Académie française

The Académie française is the pre-eminent French council for matters pertaining to the French language.

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Algonquian peoples

The Algonquian are one of the most populous and widespread North American native language groups.

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Alsace

Alsace (Alsatian: ’s Elsass; German: Elsass; Alsatia) is a cultural and historical region in eastern France, on the west bank of the upper Rhine next to Germany and Switzerland.

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Amalia of Solms-Braunfels

Amalia of Solms-Braunfels (31 August 1602, Braunfels – 8 September 1675, The Hague), was Princess consort of Orange by marriage to Frederick Henry, Prince of Orange.

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Anna Moroni (educator)

Anna Moroni (1613-1675) was an Italian educator.

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Antarctic Convergence

The Antarctic Convergence is a curve continuously encircling Antarctica, varying in latitude seasonally, where cold, northward-flowing Antarctic waters meet the relatively warmer waters of the subantarctic.

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António Luís de Meneses, 1st Marquis of Marialva

António Luís de Meneses, 1st Marquis of Marialva and 3rd Count of Cantanhede (13 December 1596 – 16 August 1675) was a member of the Forty Conspirators and a Portuguese general who fought in the Portuguese Restoration War, that ended the Iberian Union between Portugal and Spain.

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Anthony de la Roché

Anthony de la Roché, born sometime in the 17th century, (spelled also Antoine de la Roché, Antonio de la Roché or Antonio de la Roca in some sources) was an English merchant born in London to a French Huguenot father and an English mother.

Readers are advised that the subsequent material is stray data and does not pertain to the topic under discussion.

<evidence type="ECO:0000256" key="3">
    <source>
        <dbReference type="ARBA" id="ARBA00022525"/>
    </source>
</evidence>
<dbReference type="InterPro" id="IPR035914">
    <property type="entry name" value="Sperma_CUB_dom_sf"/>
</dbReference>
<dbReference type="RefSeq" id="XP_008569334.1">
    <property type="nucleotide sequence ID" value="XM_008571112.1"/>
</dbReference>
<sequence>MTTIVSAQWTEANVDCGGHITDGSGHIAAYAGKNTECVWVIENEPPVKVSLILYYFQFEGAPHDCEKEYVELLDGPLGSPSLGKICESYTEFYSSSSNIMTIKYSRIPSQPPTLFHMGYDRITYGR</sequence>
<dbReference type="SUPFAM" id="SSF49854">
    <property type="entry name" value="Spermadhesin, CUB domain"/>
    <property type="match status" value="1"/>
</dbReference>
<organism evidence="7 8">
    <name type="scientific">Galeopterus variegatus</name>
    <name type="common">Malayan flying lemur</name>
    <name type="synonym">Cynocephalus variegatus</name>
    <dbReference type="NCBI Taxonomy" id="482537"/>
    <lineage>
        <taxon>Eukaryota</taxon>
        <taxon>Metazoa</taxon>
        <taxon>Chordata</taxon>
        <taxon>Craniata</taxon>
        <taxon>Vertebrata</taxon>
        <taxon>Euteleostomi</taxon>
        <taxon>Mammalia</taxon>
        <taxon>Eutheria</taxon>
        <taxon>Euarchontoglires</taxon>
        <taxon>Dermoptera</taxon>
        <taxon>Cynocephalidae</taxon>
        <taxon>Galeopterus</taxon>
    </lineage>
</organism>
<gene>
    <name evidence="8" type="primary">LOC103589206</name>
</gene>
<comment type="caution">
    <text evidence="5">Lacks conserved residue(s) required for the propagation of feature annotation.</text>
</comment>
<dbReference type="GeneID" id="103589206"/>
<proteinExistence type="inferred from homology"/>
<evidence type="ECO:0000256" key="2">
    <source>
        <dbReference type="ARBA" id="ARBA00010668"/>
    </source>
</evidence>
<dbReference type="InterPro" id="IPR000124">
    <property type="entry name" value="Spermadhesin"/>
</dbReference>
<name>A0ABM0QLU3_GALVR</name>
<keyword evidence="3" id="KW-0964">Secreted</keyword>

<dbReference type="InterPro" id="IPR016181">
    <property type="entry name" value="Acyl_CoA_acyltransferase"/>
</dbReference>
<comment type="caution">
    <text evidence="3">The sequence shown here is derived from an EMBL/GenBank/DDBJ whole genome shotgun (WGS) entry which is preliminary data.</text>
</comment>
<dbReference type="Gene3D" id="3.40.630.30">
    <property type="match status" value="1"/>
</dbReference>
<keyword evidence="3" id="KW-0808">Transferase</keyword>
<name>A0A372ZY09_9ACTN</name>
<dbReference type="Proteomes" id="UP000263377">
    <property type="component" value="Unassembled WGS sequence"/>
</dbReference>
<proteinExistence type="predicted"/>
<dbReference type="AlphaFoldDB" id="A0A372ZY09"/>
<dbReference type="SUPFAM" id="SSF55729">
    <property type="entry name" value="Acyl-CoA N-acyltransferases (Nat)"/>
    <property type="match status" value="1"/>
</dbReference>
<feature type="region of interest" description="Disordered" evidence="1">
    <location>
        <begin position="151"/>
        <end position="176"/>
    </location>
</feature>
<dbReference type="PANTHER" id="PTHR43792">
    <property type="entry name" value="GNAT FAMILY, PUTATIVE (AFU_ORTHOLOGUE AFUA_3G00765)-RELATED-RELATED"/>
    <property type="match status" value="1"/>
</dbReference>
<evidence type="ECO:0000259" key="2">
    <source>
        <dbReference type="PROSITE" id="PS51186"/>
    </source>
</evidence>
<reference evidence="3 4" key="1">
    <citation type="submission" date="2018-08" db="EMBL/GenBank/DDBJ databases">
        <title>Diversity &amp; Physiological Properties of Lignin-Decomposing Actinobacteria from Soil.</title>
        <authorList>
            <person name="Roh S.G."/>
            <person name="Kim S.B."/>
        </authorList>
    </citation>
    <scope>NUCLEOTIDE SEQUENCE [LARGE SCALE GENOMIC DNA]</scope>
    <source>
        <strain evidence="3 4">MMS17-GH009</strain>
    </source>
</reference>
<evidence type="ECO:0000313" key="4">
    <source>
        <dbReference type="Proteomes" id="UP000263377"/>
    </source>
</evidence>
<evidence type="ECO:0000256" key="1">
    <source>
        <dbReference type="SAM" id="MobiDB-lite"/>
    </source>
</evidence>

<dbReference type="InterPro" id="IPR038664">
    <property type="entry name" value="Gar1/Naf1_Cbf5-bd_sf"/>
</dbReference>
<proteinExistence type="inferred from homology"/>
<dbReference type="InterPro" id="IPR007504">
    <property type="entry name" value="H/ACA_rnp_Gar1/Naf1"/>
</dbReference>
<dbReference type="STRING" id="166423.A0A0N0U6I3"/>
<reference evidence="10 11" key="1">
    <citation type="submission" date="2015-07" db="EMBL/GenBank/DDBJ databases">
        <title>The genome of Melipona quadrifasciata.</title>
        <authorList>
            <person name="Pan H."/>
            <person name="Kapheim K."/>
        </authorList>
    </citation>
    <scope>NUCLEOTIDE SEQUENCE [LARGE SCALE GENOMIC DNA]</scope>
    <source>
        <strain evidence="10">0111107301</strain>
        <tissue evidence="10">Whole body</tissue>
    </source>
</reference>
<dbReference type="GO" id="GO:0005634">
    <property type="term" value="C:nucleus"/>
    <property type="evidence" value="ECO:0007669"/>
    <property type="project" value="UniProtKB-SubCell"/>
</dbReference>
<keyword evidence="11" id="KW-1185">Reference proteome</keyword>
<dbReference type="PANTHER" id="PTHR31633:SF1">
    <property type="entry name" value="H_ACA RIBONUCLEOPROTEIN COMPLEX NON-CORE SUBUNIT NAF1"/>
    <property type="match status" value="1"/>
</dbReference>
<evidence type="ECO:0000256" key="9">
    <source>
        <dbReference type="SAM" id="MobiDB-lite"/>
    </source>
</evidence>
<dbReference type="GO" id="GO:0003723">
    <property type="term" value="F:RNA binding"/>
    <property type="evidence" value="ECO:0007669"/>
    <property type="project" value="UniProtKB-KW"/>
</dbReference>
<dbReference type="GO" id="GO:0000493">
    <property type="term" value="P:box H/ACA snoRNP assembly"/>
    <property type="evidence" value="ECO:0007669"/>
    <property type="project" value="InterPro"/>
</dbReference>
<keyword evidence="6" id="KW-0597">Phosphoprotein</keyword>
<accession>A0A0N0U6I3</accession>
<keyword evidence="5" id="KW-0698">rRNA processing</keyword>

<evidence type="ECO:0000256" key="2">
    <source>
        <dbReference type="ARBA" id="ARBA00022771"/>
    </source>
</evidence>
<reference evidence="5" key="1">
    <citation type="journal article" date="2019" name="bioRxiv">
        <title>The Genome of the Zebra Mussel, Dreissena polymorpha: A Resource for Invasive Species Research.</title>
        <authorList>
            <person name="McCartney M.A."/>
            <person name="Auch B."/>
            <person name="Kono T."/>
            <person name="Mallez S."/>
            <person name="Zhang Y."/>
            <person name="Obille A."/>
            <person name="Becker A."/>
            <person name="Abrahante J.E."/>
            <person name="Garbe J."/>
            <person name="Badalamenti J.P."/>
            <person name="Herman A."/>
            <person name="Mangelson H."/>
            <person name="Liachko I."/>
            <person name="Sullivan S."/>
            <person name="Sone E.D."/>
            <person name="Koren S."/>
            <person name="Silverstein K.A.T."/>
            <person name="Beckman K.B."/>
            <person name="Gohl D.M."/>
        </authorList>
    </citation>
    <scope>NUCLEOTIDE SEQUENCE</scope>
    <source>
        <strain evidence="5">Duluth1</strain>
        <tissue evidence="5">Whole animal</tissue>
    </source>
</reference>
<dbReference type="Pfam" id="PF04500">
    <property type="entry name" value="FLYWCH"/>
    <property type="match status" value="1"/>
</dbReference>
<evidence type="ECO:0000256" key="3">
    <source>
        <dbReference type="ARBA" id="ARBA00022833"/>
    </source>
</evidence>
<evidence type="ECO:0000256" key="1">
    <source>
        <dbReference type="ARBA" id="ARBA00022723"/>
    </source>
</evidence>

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Antonie van Leeuwenhoek

Antonie Philips van Leeuwenhoek FRS (24 October 1632 – 26 August 1723) was a Dutch businessman and scientist in the Golden Age of Dutch science and technology.

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April

April is the fourth month of the year in the Gregorian calendar, the fifth in the early Julian, the first of four months to have a length of 30 days, and the second of five months to have a length of less than 31 days.

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April 10

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April 12

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April 8

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Armand Nompar de Caumont

Armand-Nompar de Caumont, duc de La Force (30 October 1580 – 16 December 1675) was a Marshal of France and peer of France.

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Arthur Chichester, 1st Earl of Donegall